December 1st, 2010
05:18 PM ET
By Richard Allen Greene, CNN
Christianity is under attack in the United Kingdom, and Christians must fight efforts to "air-brush" their religion out of the picture, a former head of the Church of England warned Wednesday.
"In spite of having contributed so much to our civilization and providing its foundation, the Christian faith is in danger of being stealthily and subtly brushed aside," said George Carey, the former archbishop of Canterbury.
Carey is fronting a new campaign, "Not Ashamed," by the group Christian Concern. He launched it with appearances at the House of Lords, Buckingham Palace and 10 Downing Street, the prime minister's office.
Christian Concern encouraged people to wear crosses and "Not Ashamed" buttons Wednesday to promote the campaign.
The group fights what it sees as discrimination against Christians, and has fought several high-profile lawsuits.
It's currently backing a Christian couple who say they were denied permission to be foster parents because their faith wouldn't let them say homosexuality is acceptable.
Carey and Christian Concern are upset about rulings against workers who wore crosses on the job and Christian adoption agencies that wouldn't place children with gay couples.
"Teachers and council employees are suspended for offering to 'say a prayer.' A devoted nurse is banned from wearing a cross, a British Airways worker told to remove hers," Carey said.
"Roman Catholic adoption agencies are closed down under new laws. Christian marriage registrars who cannot, in good conscience, preside over civil partnership ceremonies are summarily dismissed," he added, rattling off recent legal setbacks.
Carey says a combination of "well-meaning political correctness, multiculturalism and overt opposition to Christianity," is promoting "a new climate hostile to our country's tradition and history."
But a leading American humanist sees things differently.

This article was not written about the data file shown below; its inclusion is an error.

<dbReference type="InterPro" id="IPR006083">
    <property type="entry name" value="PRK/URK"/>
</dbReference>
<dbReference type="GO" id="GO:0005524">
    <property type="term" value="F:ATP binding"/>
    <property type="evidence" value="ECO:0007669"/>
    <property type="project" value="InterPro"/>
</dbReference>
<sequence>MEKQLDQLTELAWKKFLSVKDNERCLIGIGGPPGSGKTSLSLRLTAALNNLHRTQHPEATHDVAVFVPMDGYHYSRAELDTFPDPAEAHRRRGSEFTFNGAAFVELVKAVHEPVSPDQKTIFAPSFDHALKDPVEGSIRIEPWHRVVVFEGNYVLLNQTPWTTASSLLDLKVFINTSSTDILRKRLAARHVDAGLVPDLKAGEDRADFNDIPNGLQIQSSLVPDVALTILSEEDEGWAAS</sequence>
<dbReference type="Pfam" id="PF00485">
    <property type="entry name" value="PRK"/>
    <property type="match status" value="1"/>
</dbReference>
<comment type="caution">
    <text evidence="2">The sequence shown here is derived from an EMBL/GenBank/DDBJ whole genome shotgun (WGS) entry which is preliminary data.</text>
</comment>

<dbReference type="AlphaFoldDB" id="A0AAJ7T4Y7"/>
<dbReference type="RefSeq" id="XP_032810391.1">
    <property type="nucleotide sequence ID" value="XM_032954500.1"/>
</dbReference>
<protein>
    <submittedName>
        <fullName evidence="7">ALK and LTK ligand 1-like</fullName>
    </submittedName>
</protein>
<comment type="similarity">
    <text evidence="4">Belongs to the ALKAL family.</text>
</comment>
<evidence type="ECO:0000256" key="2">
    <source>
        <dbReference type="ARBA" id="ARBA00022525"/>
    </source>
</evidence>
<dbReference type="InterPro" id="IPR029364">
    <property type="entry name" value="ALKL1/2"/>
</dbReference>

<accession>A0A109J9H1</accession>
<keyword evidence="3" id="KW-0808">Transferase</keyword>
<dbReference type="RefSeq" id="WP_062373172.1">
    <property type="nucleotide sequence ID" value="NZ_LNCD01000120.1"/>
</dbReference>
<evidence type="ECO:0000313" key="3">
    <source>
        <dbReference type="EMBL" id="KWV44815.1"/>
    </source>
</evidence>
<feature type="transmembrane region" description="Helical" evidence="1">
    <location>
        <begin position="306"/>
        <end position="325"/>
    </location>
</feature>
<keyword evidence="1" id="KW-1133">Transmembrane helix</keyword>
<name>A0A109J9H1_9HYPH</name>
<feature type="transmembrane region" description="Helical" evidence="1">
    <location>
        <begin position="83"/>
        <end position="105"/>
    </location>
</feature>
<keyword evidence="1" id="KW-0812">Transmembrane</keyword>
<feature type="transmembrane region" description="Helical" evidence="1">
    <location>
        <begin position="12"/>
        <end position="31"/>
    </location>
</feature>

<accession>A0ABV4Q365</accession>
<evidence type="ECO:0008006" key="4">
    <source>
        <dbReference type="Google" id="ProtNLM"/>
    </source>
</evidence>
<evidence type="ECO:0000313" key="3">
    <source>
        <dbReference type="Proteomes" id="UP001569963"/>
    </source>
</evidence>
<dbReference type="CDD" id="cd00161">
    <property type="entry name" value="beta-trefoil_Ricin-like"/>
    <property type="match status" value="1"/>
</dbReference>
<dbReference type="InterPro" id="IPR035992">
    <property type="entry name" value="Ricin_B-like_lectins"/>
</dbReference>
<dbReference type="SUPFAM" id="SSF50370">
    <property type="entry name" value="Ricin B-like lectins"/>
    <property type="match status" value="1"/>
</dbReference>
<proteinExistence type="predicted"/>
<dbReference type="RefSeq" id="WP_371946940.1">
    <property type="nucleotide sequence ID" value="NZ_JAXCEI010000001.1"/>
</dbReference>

"There should be a level playing field between religion and nonreligion, but that is not an attack on religion," said Roy Speckhardt, the head of the American Humanist Association.
He agreed that Christians should not be ashamed of their faith, but urged all religious people to "think hard" about it.
"Today is a special time in history," he said. "If your faith is Catholic and your clergy has been engaged in illegal activity and the hierarchy has covered it up ... a little bit of shame is beneficial."
And the shame shouldn't be limited to Catholics or Christians, he argued.
"There are Muslims out there who are progressives and positive-minded folks, but there are those who engaged in violence and see it as an excuse for violence," he said.
"Those of us who are cognizant of the positive and negative in our faith need to think hard about that," he said.
Some American Christians may be so turned off by what they see as church emphasis on "sex and family issues" that they deny being Christians at all, one religion expert said.
There has been a sharp rise in the number of Americans who say they have no religion - "nones," in the jargon of religion scholars.
They "do not want to be seen as affiliating with religion because, to them, religion means the religious right and thus a brand of politics they do not agree with," said David Campbell.
"So, yes, I think it is fair to say that they are ashamed of being identified as having a religion, specifically Christianity," he said.
He is the co-author, with Robert Putnam, of a huge new study of religion in America, "American Grace."
He doesn't think the phenomenon is repeating itself in England, though, since the country has no political religious right to speak of.
England is legally a Christian country, with the monarch as head of the Church of England. According to 2001 census figures, about 72 percent of British people consider themselves Christian.
But actual church attendance is low. The Church of England estimates that about 1.7 million people go to church in an average month, out of about 26 million Anglicans in the country.
The Catholic Church in England and Wales puts weekly church attendance at about a million, out of roughly 5 million Catholics.
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